- The days of ultra-low interest rates, low inflation, and supersized stock market returns are over, a BlackRock strategist has said.
- Nigel Bolton said investors can now expect higher inflation, higher rates, and more volatile financial markets.
- He said the last 10 years have been unusually good for markets, and now they’re returning to something closer to normality.
Since the financial crisis of 2008, ultra-low interest rates and central bank bond-buying programmes have pumped financial markets full of cash. That’s driven assets higher, all while inflation has been relatively low and steady.
But those days are now over, according to Nigel Bolton, co-global head of equities at BlackRock, the world’s biggest asset manager.
The surge in prices in 2022 and the coronavirus pandemic have pushed the global economy into a new “regime”, Bolton told Insider, by forcing central banks to abruptly hike interest rates and companies to rethink global supply chains.
Investors can now expect a decade of higher inflation and lower returns, Bolton said. Many analysts are calling it a “regime change” in financial markets.
The old days are done
The last decade and a half has been a great time to have money in the stock market.
Central banks around the world slashed interest rates to record lows in the wake of the financial crisis and bought trillions of dollars of bonds, pushing down bond yields and driving up stocks. Even with 2022’s drop factored in, the S&P 500 has risen around 500% from its 2009 trough.
Investors have also enjoyed decades of stable inflation, with prices in the US growing 2.2% a year on average in the 20 years until the pandemic struck in February 2020.
Yet Bolton said the times have changed. Although inflation looks like it’ll peak in the coming months, it’s unlikely to drop back to its previous levels, he said.
“The chances that we’re going to get back to the regime that we had in the previous 10 years, of very low, 2% type inflation, I think that is very unlikely.” Bolton said.
He said cheap labor from China was a key factor in keeping wages and prices down, but workers there are about to become more scarce as population growth slows.
The global push to decarbonize economies is also likely to nudge inflation higher, Bolton said, not least by driving up the price of metals like copper which are heavily used in renewable energy.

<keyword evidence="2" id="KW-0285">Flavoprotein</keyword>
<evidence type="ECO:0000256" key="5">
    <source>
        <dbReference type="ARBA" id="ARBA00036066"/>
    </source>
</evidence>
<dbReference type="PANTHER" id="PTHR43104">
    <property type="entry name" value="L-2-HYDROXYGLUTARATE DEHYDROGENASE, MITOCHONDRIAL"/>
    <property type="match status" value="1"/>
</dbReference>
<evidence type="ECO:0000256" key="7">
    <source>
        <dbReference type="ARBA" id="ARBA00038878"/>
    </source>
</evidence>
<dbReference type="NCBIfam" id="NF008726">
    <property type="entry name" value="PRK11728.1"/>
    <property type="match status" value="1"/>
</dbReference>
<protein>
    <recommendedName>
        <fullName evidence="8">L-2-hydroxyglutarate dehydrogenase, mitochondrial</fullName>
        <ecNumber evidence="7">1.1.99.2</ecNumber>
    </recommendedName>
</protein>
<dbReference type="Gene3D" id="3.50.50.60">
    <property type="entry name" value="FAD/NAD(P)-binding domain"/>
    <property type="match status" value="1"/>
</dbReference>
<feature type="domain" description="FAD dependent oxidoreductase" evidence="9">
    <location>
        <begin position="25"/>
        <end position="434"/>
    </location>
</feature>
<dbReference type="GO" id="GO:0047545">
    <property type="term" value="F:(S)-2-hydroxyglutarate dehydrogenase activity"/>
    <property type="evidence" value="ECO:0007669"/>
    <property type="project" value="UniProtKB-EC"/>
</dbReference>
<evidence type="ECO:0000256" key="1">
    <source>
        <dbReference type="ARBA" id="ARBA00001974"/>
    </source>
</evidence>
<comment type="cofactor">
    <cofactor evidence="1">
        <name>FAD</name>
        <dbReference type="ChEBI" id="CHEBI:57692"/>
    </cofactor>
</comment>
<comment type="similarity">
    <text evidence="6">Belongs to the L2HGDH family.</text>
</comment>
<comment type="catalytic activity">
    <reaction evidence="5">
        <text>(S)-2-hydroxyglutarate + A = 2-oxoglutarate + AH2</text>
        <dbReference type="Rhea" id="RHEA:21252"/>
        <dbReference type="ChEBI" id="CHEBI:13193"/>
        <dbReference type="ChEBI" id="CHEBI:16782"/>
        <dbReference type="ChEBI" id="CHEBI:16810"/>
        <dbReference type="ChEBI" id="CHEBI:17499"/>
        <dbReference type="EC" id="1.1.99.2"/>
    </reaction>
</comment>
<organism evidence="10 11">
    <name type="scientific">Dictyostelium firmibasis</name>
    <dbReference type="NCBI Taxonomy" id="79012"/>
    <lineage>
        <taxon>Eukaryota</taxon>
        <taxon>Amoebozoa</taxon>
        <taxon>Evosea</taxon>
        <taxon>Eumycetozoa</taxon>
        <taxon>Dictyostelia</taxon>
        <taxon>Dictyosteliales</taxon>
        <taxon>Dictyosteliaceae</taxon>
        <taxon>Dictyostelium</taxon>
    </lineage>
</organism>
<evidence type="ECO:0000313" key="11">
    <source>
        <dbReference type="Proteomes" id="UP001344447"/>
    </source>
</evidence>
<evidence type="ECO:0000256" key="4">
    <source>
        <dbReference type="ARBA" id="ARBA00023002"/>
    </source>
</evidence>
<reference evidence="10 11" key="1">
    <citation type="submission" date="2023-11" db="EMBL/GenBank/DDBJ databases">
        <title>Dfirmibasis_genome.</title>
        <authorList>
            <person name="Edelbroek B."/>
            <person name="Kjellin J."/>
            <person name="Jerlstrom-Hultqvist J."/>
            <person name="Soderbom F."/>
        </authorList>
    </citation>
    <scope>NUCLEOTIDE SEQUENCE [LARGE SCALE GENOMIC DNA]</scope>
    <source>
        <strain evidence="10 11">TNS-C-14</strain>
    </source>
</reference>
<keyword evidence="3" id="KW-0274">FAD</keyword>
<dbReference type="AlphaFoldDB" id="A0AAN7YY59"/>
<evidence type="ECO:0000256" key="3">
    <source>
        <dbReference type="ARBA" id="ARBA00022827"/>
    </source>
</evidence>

Many other investment firms, and even central bankers, also think a regime change is underway. Christine Lagarde, President of the European Central Bank, declared the era of low inflation to be over in July.
“There are forces that have been unleashed as a result of the pandemic as a result of this massive geopolitical shock we are facing now that are going to change the picture,” she said.
The outlook is murkier
So what does it mean for investors? Crucially, stronger inflation will mean higher interest rates, Bolton said.
“I do think that the returns to frankly all asset classes are going to be lower,” Bolton said. He said investors should now be focused much more on whether stocks are good value, as opposed to simply piling into the fastest-growing tech names.
The ultra-low bond yields of yesteryear drove investors towards speculative corners of the market, fuelling phenomena like meme stocks and cryptocurrencies. Bolton said that trend has ended, as interest rates and bond yields rise.
“The way I would think about it is that the last 10 years were unusual,” he said. “You had quantitative easing, you had effectively costless capital, almost, in many areas.”
He added: “I think we’re just going back into a more normal environment, where there is a bit more inflation around, interest rates are going to have to go up and they will go down. So there’ll be more volatility around that macro environment and that will lead to more volatility around the stock market.”